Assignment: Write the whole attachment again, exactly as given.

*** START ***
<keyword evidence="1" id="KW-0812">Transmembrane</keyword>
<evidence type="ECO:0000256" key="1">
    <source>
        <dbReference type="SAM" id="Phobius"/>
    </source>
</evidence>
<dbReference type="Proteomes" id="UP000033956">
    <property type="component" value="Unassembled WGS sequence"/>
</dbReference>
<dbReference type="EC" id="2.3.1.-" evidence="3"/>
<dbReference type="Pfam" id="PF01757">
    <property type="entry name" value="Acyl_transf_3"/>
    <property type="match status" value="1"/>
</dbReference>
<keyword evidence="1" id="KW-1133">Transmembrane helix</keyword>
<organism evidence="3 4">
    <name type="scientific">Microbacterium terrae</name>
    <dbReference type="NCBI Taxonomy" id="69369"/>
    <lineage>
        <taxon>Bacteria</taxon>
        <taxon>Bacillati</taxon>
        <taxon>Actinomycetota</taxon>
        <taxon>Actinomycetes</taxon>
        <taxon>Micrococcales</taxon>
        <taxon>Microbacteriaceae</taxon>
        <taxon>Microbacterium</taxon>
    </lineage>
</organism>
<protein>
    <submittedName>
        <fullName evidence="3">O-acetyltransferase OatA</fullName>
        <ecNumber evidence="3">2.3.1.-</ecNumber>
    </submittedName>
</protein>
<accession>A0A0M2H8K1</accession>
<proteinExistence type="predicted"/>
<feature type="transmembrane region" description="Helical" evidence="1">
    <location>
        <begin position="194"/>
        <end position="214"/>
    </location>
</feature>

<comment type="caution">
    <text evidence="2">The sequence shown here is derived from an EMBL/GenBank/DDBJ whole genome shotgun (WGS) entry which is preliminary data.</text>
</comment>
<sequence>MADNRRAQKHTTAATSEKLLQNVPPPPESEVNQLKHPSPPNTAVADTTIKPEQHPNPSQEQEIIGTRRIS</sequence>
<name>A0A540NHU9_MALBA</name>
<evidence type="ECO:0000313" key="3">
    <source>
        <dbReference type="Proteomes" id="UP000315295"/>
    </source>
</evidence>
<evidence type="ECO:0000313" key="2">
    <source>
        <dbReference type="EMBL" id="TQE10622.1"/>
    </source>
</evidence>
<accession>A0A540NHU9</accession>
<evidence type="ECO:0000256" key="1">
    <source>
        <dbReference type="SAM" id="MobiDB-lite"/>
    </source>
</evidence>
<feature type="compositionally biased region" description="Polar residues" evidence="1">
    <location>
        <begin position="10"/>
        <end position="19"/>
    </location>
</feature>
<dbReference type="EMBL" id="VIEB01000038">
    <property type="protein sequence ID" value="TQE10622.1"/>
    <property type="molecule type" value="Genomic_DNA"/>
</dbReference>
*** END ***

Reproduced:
<keyword evidence="1" id="KW-0812">Transmembrane</keyword>
<evidence type="ECO:0000256" key="1">
    <source>
        <dbReference type="SAM" id="Phobius"/>
    </source>
</evidence>
<dbReference type="Proteomes" id="UP000033956">
    <property type="component" value="Unassembled WGS sequence"/>
</dbReference>
<dbReference type="EC" id="2.3.1.-" evidence="3"/>
<dbReference type="Pfam" id="PF01757">
    <property type="entry name" value="Acyl_transf_3"/>
    <property type="match status" value="1"/>
</dbReference>
<keyword evidence="1" id="KW-1133">Transmembrane helix</keyword>
<organism evidence="3 4">
    <name type="scientific">Microbacterium terrae</name>
    <dbReference type="NCBI Taxonomy" id="69369"/>
    <lineage>
        <taxon>Bacteria</taxon>
        <taxon>Bacillati</taxon>
        <taxon>Actinomycetota</taxon>
        <taxon>Actinomycetes</taxon>
        <taxon>Micrococcales</taxon>
        <taxon>Microbacteriaceae</taxon>
        <taxon>Microbacterium</taxon>
    </lineage>
</organism>
<protein>
    <submittedName>
        <fullName evidence="3">O-acetyltransferase OatA</fullName>
        <ecNumber evidence="3">2.3.1.-</ecNumber>
    </submittedName>
</protein>
<accession>A0A0M2H8K1</accession>
<proteinExistence type="predicted"/>
<feature type="transmembrane region" description="Helical" evidence="1">
    <location>
        <begin position="194"/>
        <end position="214"/>
    </location>
</feature>

<comment type="caution">
    <text evidence="2">The sequence shown here is derived from an EMBL/GenBank/DDBJ whole genome shotgun (WGS) entry which is preliminary data.</text>
</comment>
<sequence>MADNRRAQKHTTAATSEKLLQNVPPPPESEVNQLKHPSPPNTAVADTTIKPEQHPNPSQEQEIIGTRRIS</sequence>
<name>A0A540NHU9_MALBA</name>
<evidence type="ECO:0000313" key="3">
    <source>
        <dbReference type="Proteomes" id="UP000315295"/>
    </source>
</evidence>
<evidence type="ECO:0000313" key="2">
    <source>
        <dbReference type="EMBL" id="TQE10622.1"/>
    </source>
</evidence>
<accession>A0A540NHU9</accession>
<evidence type="ECO:0000256" key="1">
    <source>
        <dbReference type="SAM" id="MobiDB-lite"/>
    </source>
</evidence>
<feature type="compositionally biased region" description="Polar residues" evidence="1">
    <location>
        <begin position="10"/>
        <end position="19"/>
    </location>
</feature>
<dbReference type="EMBL" id="VIEB01000038">
    <property type="protein sequence ID" value="TQE10622.1"/>
    <property type="molecule type" value="Genomic_DNA"/>
</dbReference>